It means that the long-awaited Environment Bill is now enshrined into UK law, after having been granted Royal Assent (see letsrecycle.com story).
Defra explained that the Environment Act will help the “transition to a more circular economy, incentivising people to recycle more, encouraging businesses to create sustainable packaging, making household recycling easier and stopping the export of polluting plastic waste to developing countries”.
The Environment Services Association (ESA) said that the Act represents a “radical policy-shift” that will allow the sector to achieve a 65% municipal recycling rate by 2035.
However, executive director of the ESA, Jacob Hayler warned that “important details” set out in the Resources and Waste strategy are “yet to be fully seen”.
Mr Hayler explained: “After a long process through Parliament, we are pleased to see that the Environmental Bill finally granted Royal Assent, but much of the content related to the RWS policy changes will be subject to secondary legislation, and the important details around the implementation of this act in daily life have therefore yet to be fully seen.
“Furthermore, the ESA welcomes the much-needed tightening of legislation around waste crime that the Environment Act paves the way for, alongside improved enforcement powers, but implementation of this must be supported by increased funding to regulatory and enforcement bodies if they are to have their desired effect to both protect the environment and support investment in legitimate enterprise.”
The Association for Renewable Energy and Clean Technology (REA) similarly welcomed the news, but urged the government not to delay requirements around mandatory recycling of food and garden waste.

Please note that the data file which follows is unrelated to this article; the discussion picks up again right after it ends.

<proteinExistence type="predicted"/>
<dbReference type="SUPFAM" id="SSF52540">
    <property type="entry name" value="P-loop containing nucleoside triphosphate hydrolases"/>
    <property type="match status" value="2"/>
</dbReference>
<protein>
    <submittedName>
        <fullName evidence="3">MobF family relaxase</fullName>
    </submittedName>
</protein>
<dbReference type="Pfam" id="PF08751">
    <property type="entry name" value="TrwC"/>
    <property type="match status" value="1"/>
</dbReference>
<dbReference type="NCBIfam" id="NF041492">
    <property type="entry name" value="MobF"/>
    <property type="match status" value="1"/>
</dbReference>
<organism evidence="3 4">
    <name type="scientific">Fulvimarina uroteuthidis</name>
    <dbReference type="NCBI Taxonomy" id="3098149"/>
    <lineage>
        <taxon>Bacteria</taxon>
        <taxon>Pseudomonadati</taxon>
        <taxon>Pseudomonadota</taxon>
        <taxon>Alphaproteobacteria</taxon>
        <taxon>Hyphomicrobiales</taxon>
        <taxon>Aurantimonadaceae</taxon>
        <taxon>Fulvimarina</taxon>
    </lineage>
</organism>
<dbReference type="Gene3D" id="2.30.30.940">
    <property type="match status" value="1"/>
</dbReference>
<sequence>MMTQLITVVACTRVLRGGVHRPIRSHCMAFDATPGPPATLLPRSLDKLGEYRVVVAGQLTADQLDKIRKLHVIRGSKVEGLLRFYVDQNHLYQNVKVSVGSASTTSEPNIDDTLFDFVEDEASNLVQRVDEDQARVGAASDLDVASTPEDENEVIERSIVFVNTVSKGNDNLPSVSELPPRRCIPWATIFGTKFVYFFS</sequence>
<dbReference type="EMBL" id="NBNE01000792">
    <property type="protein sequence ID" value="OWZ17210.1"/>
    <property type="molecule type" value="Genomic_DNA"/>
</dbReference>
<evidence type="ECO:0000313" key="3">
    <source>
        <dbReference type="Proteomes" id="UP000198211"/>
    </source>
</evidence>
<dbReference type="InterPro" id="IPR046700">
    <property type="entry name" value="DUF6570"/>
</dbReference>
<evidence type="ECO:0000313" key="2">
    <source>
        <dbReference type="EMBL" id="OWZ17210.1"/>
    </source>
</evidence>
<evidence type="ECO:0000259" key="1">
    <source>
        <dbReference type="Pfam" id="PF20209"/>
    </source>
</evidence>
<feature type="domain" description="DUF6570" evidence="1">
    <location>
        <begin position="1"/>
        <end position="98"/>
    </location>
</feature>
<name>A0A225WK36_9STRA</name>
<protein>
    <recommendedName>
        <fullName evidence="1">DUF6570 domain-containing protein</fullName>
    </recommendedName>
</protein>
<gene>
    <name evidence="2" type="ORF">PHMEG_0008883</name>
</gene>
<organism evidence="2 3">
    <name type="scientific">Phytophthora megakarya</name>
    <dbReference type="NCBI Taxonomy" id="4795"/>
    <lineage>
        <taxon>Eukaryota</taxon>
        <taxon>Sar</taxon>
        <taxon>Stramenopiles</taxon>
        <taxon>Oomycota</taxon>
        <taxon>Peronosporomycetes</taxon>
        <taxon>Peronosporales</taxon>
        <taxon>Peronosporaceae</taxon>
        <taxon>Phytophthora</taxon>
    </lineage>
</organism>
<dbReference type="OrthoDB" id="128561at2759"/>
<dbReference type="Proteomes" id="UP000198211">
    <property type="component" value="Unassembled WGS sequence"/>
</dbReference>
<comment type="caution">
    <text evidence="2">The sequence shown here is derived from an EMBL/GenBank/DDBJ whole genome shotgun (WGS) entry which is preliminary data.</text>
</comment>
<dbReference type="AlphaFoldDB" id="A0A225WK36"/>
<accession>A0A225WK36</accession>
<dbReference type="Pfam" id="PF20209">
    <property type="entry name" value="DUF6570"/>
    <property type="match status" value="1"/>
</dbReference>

Jenny Grant, head of organics and Natural Capital at the REA, explained: “We welcome the news that the Environment Bill has achieved royal assent. The organic recycling of food and garden wastes from households, along with food wastes from businesses, is key in tackling climate change.
“This not only reduces emissions compared with leaving them in the residual waste stream, but also enables the production of valuable soil conditioners and fertilisers that can be returned to our soils and used as a partial replacement for peat in growing media. We urge the government to implement these requirements as soon as possible to so we can get the maximum benefits from these valuable resources.”
The On-Pack Recycling Label (OPRL) scheme described it as “great news” and said that the Act allows the scheme to take a “strong action” on improving resource efficiency and establish a “fully functioning circular economy in packaging”.
However, it also noted that now is the time the “real work begins”.
We've all waited for this for a long time With Royal Assent now achieved the new #EnvironmentAct enables us to take strong action on improving #resourceefficiency + establish a fully functioning #circulareconomy in #Packaging
Now the real work starts…………. pic.twitter.com/Ohn97NIOef
— OPRL Ltd (@OPRL) November 10, 2021
The WWF welcomed the passing of the Act, however expressed disappointment that several “vital changes” it campaigned for didn’t make it into final law.
On twitter, the organisation expressed the importance for Defra to support an Office for Environmental Protection.
The OEP was launched on an interim basis in July and has been created to monitor the government’s environmental activities, replacing the European Commission, which had regulatory powers before Brexit.
It said: “Defra needs to support a truly independent Office for Environmental Protection. Without a fully independent OEP, the Government cannot be held properly to account for environmental wrongdoings.”
📋@DefraGovUK also needs to support a truly independent Office for Environmental Protection.
Without a fully independent OEP, the Government cannot be held properly to account for environmental wrongdoings.
— WWF Politics 🌍 (@WWF_UK_Politics) November 9, 2021